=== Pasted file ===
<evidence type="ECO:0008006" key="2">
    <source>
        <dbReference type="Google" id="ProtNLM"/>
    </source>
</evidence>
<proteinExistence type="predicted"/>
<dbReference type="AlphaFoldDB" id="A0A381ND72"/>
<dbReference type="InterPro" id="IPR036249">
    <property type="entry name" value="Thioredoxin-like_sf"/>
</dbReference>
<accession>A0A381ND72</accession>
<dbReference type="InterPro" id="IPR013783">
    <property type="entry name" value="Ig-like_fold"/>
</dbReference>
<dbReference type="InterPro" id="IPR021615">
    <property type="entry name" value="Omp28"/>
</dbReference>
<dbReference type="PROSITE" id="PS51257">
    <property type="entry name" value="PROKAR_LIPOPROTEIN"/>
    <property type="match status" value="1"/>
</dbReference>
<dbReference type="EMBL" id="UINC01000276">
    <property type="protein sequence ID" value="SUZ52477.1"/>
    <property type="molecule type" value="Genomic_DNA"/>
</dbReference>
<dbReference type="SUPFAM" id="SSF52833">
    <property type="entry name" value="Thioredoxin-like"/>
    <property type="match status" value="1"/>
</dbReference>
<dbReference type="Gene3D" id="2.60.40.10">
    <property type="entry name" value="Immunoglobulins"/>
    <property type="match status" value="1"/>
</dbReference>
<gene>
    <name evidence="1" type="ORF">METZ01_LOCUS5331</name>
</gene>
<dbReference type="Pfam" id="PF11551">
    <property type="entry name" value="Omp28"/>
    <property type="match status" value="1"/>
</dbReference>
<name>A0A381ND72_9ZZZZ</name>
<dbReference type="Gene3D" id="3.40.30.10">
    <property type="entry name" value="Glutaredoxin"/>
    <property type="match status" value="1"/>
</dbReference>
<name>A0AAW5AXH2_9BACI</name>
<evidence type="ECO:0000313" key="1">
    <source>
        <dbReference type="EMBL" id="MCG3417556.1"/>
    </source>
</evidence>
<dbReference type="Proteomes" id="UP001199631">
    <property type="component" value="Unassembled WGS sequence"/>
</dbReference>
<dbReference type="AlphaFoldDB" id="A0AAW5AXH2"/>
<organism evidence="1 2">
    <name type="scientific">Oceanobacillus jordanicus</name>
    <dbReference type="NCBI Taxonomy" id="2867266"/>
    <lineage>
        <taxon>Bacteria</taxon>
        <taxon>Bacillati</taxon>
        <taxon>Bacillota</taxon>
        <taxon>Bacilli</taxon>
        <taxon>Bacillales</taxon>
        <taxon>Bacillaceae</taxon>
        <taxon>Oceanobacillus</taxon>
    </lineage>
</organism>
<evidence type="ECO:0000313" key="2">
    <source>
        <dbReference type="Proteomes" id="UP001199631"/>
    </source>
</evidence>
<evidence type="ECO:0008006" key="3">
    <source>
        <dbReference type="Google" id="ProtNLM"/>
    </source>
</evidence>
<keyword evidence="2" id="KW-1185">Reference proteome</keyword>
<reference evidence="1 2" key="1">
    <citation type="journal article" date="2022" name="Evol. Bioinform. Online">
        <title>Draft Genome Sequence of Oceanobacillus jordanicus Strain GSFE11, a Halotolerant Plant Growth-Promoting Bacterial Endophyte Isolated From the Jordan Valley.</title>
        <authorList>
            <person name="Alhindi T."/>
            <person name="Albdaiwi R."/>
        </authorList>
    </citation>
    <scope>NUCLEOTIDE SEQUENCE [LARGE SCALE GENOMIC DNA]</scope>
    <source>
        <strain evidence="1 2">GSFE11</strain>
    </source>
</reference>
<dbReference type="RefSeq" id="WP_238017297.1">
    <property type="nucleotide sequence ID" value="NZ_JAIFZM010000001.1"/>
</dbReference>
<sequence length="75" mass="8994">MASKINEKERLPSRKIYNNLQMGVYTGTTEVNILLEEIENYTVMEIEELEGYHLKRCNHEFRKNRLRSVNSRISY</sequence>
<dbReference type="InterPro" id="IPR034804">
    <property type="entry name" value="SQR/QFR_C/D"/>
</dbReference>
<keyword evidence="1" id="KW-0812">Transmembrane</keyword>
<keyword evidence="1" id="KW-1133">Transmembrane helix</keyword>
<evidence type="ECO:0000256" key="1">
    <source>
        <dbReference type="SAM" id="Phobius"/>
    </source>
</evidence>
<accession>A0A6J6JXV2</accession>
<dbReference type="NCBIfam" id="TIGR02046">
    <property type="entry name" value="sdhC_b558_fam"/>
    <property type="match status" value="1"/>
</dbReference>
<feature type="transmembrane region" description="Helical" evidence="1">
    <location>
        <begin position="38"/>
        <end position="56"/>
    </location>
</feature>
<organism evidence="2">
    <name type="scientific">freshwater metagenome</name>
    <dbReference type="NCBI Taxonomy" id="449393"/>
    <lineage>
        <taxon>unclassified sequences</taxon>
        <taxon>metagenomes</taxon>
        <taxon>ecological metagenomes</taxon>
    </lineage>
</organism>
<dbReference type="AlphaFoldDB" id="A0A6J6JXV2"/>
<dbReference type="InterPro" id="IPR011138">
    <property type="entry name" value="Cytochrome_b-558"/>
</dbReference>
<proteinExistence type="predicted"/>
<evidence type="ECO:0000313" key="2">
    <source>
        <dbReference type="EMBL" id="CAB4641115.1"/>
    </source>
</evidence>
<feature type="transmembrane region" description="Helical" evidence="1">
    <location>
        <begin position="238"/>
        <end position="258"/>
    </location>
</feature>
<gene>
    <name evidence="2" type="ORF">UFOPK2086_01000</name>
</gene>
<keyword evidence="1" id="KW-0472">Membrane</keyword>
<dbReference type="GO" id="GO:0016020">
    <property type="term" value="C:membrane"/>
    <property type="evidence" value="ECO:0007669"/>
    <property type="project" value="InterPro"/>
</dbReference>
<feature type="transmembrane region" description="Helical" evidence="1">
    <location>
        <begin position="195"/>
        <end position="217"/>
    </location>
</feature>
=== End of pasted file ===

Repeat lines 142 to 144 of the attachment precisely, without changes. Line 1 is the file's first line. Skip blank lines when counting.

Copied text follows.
</feature>
<gene>
    <name evidence="2" type="ORF">UFOPK2086_01000</name>